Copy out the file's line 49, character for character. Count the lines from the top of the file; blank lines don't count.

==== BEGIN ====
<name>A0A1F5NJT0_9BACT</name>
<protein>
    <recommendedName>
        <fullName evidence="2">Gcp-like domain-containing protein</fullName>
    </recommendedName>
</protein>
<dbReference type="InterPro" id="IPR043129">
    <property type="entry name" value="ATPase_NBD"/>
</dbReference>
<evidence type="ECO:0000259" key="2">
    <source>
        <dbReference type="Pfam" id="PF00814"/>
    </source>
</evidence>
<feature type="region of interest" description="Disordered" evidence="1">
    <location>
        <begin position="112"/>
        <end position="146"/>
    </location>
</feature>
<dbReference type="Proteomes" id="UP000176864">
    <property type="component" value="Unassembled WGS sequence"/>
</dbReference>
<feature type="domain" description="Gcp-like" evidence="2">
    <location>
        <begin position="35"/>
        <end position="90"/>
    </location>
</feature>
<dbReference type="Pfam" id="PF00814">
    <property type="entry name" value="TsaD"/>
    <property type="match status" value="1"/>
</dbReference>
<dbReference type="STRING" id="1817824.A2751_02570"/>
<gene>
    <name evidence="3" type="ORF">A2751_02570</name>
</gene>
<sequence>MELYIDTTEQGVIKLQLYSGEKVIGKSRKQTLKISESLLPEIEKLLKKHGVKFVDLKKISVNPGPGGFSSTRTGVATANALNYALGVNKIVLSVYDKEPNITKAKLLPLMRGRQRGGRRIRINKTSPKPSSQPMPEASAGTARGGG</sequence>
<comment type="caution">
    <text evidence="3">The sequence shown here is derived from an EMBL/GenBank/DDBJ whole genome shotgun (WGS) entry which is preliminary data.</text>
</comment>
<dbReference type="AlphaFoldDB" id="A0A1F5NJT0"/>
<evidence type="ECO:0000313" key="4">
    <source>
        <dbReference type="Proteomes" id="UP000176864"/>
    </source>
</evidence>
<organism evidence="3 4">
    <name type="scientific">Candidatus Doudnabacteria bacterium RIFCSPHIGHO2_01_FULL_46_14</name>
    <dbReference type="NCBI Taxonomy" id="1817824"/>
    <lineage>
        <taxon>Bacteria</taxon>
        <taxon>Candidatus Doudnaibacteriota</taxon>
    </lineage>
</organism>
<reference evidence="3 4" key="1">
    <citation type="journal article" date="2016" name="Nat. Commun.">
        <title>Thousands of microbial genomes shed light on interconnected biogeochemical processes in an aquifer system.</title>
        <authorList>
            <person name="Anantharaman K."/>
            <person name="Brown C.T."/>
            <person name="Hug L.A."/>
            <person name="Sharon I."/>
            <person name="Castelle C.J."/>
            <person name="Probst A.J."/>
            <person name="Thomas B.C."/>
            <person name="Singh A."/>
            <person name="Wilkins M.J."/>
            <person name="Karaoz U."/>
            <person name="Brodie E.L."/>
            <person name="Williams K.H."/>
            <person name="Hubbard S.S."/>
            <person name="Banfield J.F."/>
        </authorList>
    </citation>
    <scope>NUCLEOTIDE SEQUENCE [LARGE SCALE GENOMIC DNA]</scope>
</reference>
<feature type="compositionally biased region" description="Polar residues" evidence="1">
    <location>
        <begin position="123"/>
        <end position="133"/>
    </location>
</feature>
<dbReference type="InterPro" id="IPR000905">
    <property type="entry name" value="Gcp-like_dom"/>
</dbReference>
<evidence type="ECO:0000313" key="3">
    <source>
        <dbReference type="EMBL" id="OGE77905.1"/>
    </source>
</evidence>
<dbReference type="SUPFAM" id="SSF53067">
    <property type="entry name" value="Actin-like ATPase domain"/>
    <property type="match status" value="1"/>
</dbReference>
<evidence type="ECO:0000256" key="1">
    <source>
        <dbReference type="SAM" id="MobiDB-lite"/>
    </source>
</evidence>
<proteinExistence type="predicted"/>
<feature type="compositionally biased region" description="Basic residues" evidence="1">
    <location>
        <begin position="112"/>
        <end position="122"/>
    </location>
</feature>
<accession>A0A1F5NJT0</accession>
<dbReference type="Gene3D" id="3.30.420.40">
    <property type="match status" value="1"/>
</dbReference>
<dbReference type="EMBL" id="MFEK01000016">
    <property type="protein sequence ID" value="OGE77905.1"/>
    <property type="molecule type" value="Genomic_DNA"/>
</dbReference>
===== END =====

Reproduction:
    <name type="scientific">Candidatus Doudnabacteria bacterium RIFCSPHIGHO2_01_FULL_46_14</name>